Peer Gynt (Grieg)

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Peer Gynt, Op. 23 is the incidental music to Henrik Ibsen's 1867 play of the same name, written by the Norwegian composer Edvard Grieg in 1875. It premiered along with the play on 24 February 1876 in Christiania (now Oslo).

Later, in 1888 and 1891, Grieg extracted eight movements to make two four-movement suites: Suite No. 1, Op. 46, and Suite No. 2, Op. 55. Some of these movements have received coverage in popular culture; see Grieg's music in popular culture.

Original score, Op. 23[edit]

For many years, the suites were the only parts of the music that were available, as the original score was not published until 1908, one year after Grieg's death, by Johan Halvorsen.[1]

Various recordings have been made of this music. Some recordings that claim to contain the complete incidental music have 33 selections;[2] the recording conducted by Ole Kristian Ruud is split into 49 items.[3] Both recordings include several verses from the drama, read by actors.

The original score contains 26 movements:[1] Movements indicated in bold were extracted by Grieg into two suites.

  • Act I
    • Prelude: At the Wedding (I bryllupsgården)
    • Norwegian Bridal Procession in passing (Brudefølget drager forbei)
    • Halling & Springar (Halling og Springdans)
  • Act II
    • Prelude: The Rape of the Bride / Peer and Ingrid (Bruderovet / Ingrids klage)
    • Peer Gynt and the Herd-Girls (Peer Gynt og seterjentene)
    • Peer Gynt and the Woman in Green (Peer Gynt og den grønnkledde)
    • Great folk may be known by the mounts... (På ridestellet skal storfolk kjennes)
    • In the Hall of the Mountain King (I Dovregubbens hall)
    • Dance of the Mountain King's Daughter (Dans av Dovregubbens datter)
    • Peer Gynt hunted by the trolls (Peer Gynt jages av troll)
    • Peer Gynt and the Boyg (Peer Gynt og Bøygen)
  • Act III
    • Prelude: Deep Inside the Pine Forest
    • Solveig's Song
    • The Death of Åse (Åses død)
  • Act IV
    • Prelude: Morning Mood (Morgenstemning)
    • The Thief and the Receiver (Tyven og heleren)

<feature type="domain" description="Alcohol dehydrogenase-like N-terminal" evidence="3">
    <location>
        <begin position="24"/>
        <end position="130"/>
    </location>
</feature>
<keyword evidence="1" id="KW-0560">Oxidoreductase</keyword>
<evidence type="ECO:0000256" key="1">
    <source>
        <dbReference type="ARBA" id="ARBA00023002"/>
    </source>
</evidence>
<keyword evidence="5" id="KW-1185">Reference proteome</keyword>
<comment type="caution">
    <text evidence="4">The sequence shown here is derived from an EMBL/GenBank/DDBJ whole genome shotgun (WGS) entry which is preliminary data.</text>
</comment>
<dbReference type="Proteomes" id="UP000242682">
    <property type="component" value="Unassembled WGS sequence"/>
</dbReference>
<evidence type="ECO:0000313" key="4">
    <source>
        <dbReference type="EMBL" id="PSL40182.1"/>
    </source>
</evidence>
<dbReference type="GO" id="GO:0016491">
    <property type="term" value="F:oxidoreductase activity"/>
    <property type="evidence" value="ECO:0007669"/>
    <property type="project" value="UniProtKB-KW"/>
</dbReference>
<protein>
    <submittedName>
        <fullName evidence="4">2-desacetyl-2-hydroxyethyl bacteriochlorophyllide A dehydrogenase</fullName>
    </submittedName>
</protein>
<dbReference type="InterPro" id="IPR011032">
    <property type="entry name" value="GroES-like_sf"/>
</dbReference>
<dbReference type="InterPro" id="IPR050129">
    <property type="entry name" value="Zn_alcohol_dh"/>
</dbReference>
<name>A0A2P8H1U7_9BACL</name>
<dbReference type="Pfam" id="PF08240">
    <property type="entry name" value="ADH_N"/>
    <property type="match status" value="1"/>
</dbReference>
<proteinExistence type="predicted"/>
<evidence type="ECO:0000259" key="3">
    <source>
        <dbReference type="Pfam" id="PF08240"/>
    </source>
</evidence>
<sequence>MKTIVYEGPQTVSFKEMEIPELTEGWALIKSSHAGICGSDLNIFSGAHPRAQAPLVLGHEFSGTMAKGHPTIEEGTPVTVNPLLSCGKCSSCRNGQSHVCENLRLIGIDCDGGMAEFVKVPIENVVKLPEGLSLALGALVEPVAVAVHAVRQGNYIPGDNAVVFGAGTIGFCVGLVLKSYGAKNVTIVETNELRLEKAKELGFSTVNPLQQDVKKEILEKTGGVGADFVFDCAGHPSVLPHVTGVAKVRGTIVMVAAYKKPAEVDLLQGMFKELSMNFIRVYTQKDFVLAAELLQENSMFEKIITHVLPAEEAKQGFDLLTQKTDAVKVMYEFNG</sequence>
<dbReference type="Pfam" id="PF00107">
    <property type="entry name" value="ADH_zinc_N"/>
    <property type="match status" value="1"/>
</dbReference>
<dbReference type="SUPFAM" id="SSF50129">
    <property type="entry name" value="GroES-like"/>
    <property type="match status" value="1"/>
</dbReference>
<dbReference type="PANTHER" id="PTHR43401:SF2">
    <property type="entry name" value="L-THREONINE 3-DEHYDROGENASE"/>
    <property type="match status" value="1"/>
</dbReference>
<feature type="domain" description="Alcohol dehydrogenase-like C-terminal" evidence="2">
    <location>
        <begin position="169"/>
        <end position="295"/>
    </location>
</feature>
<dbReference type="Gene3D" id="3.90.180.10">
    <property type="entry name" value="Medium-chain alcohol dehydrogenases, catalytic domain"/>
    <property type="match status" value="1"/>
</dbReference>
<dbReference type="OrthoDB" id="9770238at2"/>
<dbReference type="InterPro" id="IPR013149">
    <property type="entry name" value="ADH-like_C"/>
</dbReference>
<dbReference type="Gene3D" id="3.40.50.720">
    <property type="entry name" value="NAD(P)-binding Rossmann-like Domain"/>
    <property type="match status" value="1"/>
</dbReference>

• Arabian Dance (Arabisk dans)
    • Anitra's Dance (Anitras dans)
    • Peer Gynt's Serenade (Peer Gynts serenade)
    • Peer Gynt and Anitra (Peer og Anitra)
    • Solveig's Song (Solveigs sang)
    • Peer Gynt at the Statue of Memnon (Peer Gynt ved Memnonstøtten)
  • Act V
    • Prelude: Peer Gynt's Homecoming. Stormy Evening on the Sea (Peer Gynts hjemfart. Stormfull aften ved kysten)
    • Shipwreck (Skipsforliset)
    • Solveig sings in the hut (Solveig synger i hytten)
    • Night Scene (Nattscene)
    • Whitsun Hymn (Pinsesalme)
    • Solveig's Cradle Song (Solveigs vuggevise)

The complete score of the incidental music includes several songs and choral pieces. The complete score was believed to be lost until the 1980s and has only been performed in its entirety since then.[4] (See the article on Ibsen's play for a list of notable productions, including concert performances of the incidental music.)

Suite No. 1, Op. 46[edit]

All files courtesy of Musopen. Performed by the Czech National Symphony Orchestra

Problems playing these files? See media help.
  1. Morning Mood (Morgenstemning)
  2. The Death of Åse (Åses død)
  3. Anitra's Dance (Anitras dans)
  4. In the Hall of the Mountain King (I Dovregubbens hall)

Suite No. 2, Op. 55[edit]

  1. The Abduction of the Bride. Ingrid's Lament (Bruderovet. Ingrids klage)
  2. Arabian Dance (Arabisk dans)
  3. Peer Gynt's Homecoming (Stormy Evening on the Sea) (Peer Gynts hjemfart (Stormfull aften på havet))
  4. Solveig's Song (Solveigs sang)

(Originally, the second suite had a fifth number, The Dance of the Mountain King's Daughter, but Grieg withdrew it.)

See also[edit]


  1. ^ a b Edvard Grieg – Thematisch-bibliographisches Werkverzeichnis, ed. by Dan Fog, Kirsti Grinde and Øyvind Norheim. Henry Litolffs Verlag Frankfurt/Main Leipzig London New York 2008
  2. ^ Classics Online
  3. ^ BIS Records
  4. ^ Jeal, Erica (2001-08-11). "Prom 27: Peer Gynt". The Guardian. Guardian News and Media Limited. Archived from the original on 2012-01-02. Retrieved 2012-01-02. 

External links[edit]